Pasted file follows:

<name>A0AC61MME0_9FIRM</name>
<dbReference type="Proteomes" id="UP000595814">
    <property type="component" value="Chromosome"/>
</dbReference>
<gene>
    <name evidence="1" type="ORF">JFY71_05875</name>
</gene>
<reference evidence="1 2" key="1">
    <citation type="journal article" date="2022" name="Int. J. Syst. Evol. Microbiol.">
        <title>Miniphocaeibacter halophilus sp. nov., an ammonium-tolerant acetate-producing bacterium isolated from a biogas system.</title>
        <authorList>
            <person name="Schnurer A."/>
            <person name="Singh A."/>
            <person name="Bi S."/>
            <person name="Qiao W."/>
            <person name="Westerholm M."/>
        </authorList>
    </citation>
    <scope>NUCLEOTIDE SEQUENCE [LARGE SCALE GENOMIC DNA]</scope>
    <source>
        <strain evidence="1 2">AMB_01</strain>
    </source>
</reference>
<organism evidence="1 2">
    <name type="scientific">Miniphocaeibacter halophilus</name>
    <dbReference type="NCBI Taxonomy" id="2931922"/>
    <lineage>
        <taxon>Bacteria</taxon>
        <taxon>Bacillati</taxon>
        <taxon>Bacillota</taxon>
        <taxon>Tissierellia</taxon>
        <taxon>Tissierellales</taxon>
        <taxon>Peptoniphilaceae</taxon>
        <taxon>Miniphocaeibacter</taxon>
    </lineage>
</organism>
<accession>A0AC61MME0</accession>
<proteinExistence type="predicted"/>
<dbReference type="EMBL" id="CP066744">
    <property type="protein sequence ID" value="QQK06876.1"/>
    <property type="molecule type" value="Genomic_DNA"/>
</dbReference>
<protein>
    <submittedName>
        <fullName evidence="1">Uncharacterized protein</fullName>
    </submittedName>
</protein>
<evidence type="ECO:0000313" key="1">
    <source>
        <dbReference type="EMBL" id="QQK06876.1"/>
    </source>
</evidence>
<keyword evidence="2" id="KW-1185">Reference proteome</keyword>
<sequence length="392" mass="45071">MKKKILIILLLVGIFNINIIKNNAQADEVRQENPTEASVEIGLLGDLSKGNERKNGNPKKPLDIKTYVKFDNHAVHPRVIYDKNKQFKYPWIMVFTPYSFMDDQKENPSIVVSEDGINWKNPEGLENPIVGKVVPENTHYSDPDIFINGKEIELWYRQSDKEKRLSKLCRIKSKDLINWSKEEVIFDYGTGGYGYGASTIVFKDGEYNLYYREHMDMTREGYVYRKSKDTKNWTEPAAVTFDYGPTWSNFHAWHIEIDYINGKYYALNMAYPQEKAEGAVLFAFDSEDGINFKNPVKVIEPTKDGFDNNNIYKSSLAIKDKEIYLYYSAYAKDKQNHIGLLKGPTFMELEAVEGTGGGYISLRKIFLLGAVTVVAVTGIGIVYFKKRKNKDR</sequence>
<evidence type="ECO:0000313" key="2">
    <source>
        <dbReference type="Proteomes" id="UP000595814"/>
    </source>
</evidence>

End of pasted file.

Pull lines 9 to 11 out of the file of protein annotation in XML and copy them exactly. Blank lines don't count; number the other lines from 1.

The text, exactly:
    <citation type="journal article" date="2022" name="Int. J. Syst. Evol. Microbiol.">
        <title>Miniphocaeibacter halophilus sp. nov., an ammonium-tolerant acetate-producing bacterium isolated from a biogas system.</title>
        <authorList>